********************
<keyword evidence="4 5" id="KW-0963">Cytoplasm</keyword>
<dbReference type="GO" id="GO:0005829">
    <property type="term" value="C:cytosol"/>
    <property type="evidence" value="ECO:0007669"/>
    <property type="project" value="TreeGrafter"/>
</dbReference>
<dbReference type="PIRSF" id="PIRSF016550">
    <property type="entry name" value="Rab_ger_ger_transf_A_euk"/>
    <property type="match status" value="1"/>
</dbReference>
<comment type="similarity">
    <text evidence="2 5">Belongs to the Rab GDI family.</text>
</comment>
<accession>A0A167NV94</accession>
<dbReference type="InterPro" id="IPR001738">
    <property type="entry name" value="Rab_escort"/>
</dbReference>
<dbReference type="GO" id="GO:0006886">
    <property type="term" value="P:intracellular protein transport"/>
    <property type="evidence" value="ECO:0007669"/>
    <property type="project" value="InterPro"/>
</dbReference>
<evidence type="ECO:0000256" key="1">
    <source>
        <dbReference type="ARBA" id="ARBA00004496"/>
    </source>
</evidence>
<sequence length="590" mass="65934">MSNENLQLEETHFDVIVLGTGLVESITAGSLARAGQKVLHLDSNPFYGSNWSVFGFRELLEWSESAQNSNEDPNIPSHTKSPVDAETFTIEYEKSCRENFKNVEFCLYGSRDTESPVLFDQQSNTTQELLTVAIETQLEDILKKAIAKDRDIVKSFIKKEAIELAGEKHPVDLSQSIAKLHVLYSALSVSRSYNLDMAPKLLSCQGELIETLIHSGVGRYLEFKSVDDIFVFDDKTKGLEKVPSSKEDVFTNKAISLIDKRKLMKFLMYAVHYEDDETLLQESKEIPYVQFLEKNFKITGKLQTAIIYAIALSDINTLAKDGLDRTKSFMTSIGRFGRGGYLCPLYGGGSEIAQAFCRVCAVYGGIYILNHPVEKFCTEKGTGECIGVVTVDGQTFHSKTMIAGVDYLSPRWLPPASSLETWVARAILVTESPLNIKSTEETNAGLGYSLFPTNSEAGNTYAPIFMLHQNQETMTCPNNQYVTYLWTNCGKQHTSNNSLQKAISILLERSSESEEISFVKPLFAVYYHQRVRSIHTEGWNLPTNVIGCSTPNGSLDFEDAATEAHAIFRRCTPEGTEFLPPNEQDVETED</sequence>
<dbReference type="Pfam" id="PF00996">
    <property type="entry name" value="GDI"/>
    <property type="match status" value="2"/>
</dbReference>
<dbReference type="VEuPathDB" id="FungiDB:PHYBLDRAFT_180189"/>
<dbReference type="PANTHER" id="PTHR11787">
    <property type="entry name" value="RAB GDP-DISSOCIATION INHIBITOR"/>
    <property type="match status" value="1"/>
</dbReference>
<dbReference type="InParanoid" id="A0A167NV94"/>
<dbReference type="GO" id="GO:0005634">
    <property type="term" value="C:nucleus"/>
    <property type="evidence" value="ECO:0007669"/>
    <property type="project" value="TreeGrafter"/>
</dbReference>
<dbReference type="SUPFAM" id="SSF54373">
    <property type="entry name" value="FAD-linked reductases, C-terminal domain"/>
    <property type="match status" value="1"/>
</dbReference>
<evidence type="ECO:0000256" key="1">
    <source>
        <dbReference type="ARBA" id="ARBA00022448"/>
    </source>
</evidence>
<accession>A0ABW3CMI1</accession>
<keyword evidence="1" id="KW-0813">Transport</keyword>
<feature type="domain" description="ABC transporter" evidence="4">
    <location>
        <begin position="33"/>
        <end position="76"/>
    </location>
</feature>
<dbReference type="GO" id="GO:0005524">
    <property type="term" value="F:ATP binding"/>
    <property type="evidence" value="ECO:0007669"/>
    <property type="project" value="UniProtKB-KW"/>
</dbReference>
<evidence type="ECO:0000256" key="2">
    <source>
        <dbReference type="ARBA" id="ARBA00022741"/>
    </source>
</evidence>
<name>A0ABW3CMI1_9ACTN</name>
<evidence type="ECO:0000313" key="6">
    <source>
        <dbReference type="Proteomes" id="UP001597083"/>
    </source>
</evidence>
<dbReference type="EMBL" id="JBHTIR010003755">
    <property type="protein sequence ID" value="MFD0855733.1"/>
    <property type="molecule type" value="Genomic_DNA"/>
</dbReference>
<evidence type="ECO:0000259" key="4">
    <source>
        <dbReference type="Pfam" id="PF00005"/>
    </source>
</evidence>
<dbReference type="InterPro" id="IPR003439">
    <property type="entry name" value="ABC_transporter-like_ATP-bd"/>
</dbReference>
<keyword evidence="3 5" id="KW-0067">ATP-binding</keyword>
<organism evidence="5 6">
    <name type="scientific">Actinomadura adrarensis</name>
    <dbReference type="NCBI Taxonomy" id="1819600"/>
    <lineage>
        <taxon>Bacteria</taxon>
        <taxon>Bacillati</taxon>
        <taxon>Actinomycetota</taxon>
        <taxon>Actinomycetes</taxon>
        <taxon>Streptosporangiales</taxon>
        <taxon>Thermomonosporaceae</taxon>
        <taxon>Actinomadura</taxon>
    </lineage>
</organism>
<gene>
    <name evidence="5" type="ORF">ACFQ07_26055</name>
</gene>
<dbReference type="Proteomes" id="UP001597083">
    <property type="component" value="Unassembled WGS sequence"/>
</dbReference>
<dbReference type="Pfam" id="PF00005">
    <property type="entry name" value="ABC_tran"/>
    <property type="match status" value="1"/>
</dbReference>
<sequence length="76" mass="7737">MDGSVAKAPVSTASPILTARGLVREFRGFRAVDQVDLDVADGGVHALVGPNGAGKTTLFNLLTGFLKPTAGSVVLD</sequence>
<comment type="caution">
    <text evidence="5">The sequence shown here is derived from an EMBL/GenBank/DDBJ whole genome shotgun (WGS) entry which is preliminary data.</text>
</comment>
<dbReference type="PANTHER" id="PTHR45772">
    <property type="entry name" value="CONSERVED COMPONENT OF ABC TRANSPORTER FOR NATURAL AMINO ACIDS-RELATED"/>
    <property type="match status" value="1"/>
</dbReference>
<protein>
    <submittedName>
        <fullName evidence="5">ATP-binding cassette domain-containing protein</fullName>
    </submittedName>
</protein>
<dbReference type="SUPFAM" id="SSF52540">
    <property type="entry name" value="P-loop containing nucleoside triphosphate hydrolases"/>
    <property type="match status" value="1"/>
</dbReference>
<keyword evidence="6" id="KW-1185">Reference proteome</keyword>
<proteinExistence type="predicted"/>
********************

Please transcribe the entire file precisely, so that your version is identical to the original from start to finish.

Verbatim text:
<keyword evidence="4 5" id="KW-0963">Cytoplasm</keyword>
<dbReference type="GO" id="GO:0005829">
    <property type="term" value="C:cytosol"/>
    <property type="evidence" value="ECO:0007669"/>
    <property type="project" value="TreeGrafter"/>
</dbReference>
<dbReference type="PIRSF" id="PIRSF016550">
    <property type="entry name" value="Rab_ger_ger_transf_A_euk"/>
    <property type="match status" value="1"/>
</dbReference>
<comment type="similarity">
    <text evidence="2 5">Belongs to the Rab GDI family.</text>
</comment>
<accession>A0A167NV94</accession>
<dbReference type="InterPro" id="IPR001738">
    <property type="entry name" value="Rab_escort"/>
</dbReference>
<dbReference type="GO" id="GO:0006886">
    <property type="term" value="P:intracellular protein transport"/>
    <property type="evidence" value="ECO:0007669"/>
    <property type="project" value="InterPro"/>
</dbReference>
<evidence type="ECO:0000256" key="1">
    <source>
        <dbReference type="ARBA" id="ARBA00004496"/>
    </source>
</evidence>
<sequence length="590" mass="65934">MSNENLQLEETHFDVIVLGTGLVESITAGSLARAGQKVLHLDSNPFYGSNWSVFGFRELLEWSESAQNSNEDPNIPSHTKSPVDAETFTIEYEKSCRENFKNVEFCLYGSRDTESPVLFDQQSNTTQELLTVAIETQLEDILKKAIAKDRDIVKSFIKKEAIELAGEKHPVDLSQSIAKLHVLYSALSVSRSYNLDMAPKLLSCQGELIETLIHSGVGRYLEFKSVDDIFVFDDKTKGLEKVPSSKEDVFTNKAISLIDKRKLMKFLMYAVHYEDDETLLQESKEIPYVQFLEKNFKITGKLQTAIIYAIALSDINTLAKDGLDRTKSFMTSIGRFGRGGYLCPLYGGGSEIAQAFCRVCAVYGGIYILNHPVEKFCTEKGTGECIGVVTVDGQTFHSKTMIAGVDYLSPRWLPPASSLETWVARAILVTESPLNIKSTEETNAGLGYSLFPTNSEAGNTYAPIFMLHQNQETMTCPNNQYVTYLWTNCGKQHTSNNSLQKAISILLERSSESEEISFVKPLFAVYYHQRVRSIHTEGWNLPTNVIGCSTPNGSLDFEDAATEAHAIFRRCTPEGTEFLPPNEQDVETED</sequence>
<dbReference type="Pfam" id="PF00996">
    <property type="entry name" value="GDI"/>
    <property type="match status" value="2"/>
</dbReference>
<dbReference type="VEuPathDB" id="FungiDB:PHYBLDRAFT_180189"/>
<dbReference type="PANTHER" id="PTHR11787">
    <property type="entry name" value="RAB GDP-DISSOCIATION INHIBITOR"/>
    <property type="match status" value="1"/>
</dbReference>
<dbReference type="InParanoid" id="A0A167NV94"/>
<dbReference type="GO" id="GO:0005634">
    <property type="term" value="C:nucleus"/>
    <property type="evidence" value="ECO:0007669"/>
    <property type="project" value="TreeGrafter"/>
</dbReference>
<dbReference type="SUPFAM" id="SSF54373">
    <property type="entry name" value="FAD-linked reductases, C-terminal domain"/>
    <property type="match status" value="1"/>
</dbReference>
<evidence type="ECO:0000256" key="1">
    <source>
        <dbReference type="ARBA" id="ARBA00022448"/>
    </source>
</evidence>
<accession>A0ABW3CMI1</accession>
<keyword evidence="1" id="KW-0813">Transport</keyword>
<feature type="domain" description="ABC transporter" evidence="4">
    <location>
        <begin position="33"/>
        <end position="76"/>
    </location>
</feature>
<dbReference type="GO" id="GO:0005524">
    <property type="term" value="F:ATP binding"/>
    <property type="evidence" value="ECO:0007669"/>
    <property type="project" value="UniProtKB-KW"/>
</dbReference>
<evidence type="ECO:0000256" key="2">
    <source>
        <dbReference type="ARBA" id="ARBA00022741"/>
    </source>
</evidence>
<name>A0ABW3CMI1_9ACTN</name>
<evidence type="ECO:0000313" key="6">
    <source>
        <dbReference type="Proteomes" id="UP001597083"/>
    </source>
</evidence>
<dbReference type="EMBL" id="JBHTIR010003755">
    <property type="protein sequence ID" value="MFD0855733.1"/>
    <property type="molecule type" value="Genomic_DNA"/>
</dbReference>
<evidence type="ECO:0000259" key="4">
    <source>
        <dbReference type="Pfam" id="PF00005"/>
    </source>
</evidence>
<dbReference type="InterPro" id="IPR003439">
    <property type="entry name" value="ABC_transporter-like_ATP-bd"/>
</dbReference>
<keyword evidence="3 5" id="KW-0067">ATP-binding</keyword>
<organism evidence="5 6">
    <name type="scientific">Actinomadura adrarensis</name>
    <dbReference type="NCBI Taxonomy" id="1819600"/>
    <lineage>
        <taxon>Bacteria</taxon>
        <taxon>Bacillati</taxon>
        <taxon>Actinomycetota</taxon>
        <taxon>Actinomycetes</taxon>
        <taxon>Streptosporangiales</taxon>
        <taxon>Thermomonosporaceae</taxon>
        <taxon>Actinomadura</taxon>
    </lineage>
</organism>
<gene>
    <name evidence="5" type="ORF">ACFQ07_26055</name>
</gene>
<dbReference type="Proteomes" id="UP001597083">
    <property type="component" value="Unassembled WGS sequence"/>
</dbReference>
<dbReference type="Pfam" id="PF00005">
    <property type="entry name" value="ABC_tran"/>
    <property type="match status" value="1"/>
</dbReference>
<sequence length="76" mass="7737">MDGSVAKAPVSTASPILTARGLVREFRGFRAVDQVDLDVADGGVHALVGPNGAGKTTLFNLLTGFLKPTAGSVVLD</sequence>
<comment type="caution">
    <text evidence="5">The sequence shown here is derived from an EMBL/GenBank/DDBJ whole genome shotgun (WGS) entry which is preliminary data.</text>
</comment>
<dbReference type="PANTHER" id="PTHR45772">
    <property type="entry name" value="CONSERVED COMPONENT OF ABC TRANSPORTER FOR NATURAL AMINO ACIDS-RELATED"/>
    <property type="match status" value="1"/>
</dbReference>
<protein>
    <submittedName>
        <fullName evidence="5">ATP-binding cassette domain-containing protein</fullName>
    </submittedName>
</protein>
<dbReference type="SUPFAM" id="SSF52540">
    <property type="entry name" value="P-loop containing nucleoside triphosphate hydrolases"/>
    <property type="match status" value="1"/>
</dbReference>
<keyword evidence="6" id="KW-1185">Reference proteome</keyword>
<proteinExistence type="predicted"/>